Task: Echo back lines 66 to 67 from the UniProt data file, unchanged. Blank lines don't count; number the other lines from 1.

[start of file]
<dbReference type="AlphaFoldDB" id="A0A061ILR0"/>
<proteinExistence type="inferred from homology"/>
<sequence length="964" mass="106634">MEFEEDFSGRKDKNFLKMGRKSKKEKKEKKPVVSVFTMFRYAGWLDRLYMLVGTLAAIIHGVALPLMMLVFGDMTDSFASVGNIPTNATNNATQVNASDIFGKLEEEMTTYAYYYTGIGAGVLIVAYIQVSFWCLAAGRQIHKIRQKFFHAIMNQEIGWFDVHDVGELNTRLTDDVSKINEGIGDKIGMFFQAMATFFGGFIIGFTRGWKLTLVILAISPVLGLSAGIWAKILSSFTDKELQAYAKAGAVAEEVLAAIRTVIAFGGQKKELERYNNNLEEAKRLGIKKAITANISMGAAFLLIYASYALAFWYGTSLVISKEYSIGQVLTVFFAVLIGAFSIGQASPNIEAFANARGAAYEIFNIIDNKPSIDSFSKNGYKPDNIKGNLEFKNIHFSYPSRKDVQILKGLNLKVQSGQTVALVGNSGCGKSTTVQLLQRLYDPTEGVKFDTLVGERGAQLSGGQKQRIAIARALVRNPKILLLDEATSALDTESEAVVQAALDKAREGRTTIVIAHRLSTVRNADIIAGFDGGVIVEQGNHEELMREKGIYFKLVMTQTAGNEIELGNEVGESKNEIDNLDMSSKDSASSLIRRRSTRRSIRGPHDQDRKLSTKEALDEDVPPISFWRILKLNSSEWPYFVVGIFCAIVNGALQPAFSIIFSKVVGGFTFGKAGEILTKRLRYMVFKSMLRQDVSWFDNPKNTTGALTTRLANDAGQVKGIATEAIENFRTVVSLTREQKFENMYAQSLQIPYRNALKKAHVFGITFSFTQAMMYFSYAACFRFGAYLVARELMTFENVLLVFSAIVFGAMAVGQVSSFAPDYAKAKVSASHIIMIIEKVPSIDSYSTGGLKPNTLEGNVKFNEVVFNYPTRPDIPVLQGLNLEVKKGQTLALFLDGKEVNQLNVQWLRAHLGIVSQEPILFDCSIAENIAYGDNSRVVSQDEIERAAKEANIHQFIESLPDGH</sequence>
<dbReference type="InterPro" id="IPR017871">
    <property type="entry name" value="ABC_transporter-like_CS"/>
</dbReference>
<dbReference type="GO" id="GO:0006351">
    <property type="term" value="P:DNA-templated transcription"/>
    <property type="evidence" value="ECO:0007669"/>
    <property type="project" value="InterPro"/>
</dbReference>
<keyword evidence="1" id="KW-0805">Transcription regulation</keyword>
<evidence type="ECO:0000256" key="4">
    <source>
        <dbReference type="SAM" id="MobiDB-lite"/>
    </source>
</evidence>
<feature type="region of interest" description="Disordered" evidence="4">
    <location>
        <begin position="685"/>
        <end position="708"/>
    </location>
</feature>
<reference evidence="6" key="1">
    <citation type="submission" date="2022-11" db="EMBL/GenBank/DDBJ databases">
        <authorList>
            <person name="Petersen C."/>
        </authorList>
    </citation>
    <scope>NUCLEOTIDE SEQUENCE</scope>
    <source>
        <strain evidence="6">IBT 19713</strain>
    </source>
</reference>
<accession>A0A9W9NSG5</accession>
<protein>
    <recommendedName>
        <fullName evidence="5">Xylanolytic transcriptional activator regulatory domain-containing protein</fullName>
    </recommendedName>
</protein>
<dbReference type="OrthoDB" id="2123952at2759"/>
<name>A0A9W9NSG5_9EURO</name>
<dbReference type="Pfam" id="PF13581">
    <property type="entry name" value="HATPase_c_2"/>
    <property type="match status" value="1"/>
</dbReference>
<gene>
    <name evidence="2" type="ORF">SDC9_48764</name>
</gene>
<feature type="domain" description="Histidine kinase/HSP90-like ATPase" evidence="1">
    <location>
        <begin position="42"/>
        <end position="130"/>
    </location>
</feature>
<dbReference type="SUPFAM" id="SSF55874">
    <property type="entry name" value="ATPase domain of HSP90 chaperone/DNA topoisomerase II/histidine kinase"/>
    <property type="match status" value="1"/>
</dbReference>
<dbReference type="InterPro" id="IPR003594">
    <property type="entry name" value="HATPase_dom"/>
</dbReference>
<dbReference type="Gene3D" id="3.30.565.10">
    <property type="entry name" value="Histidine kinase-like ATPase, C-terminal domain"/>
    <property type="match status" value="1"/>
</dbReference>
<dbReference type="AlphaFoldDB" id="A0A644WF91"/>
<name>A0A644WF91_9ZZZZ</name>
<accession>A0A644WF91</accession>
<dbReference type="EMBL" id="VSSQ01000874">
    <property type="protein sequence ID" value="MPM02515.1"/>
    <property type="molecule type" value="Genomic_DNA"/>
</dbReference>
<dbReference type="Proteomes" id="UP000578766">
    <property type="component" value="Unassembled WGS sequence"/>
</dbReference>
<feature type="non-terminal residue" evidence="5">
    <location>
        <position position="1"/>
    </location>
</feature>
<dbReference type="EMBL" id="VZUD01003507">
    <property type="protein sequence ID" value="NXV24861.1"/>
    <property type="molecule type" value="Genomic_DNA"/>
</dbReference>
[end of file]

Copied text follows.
</dbReference>
<dbReference type="AlphaFoldDB" id="A0A644WF91"/>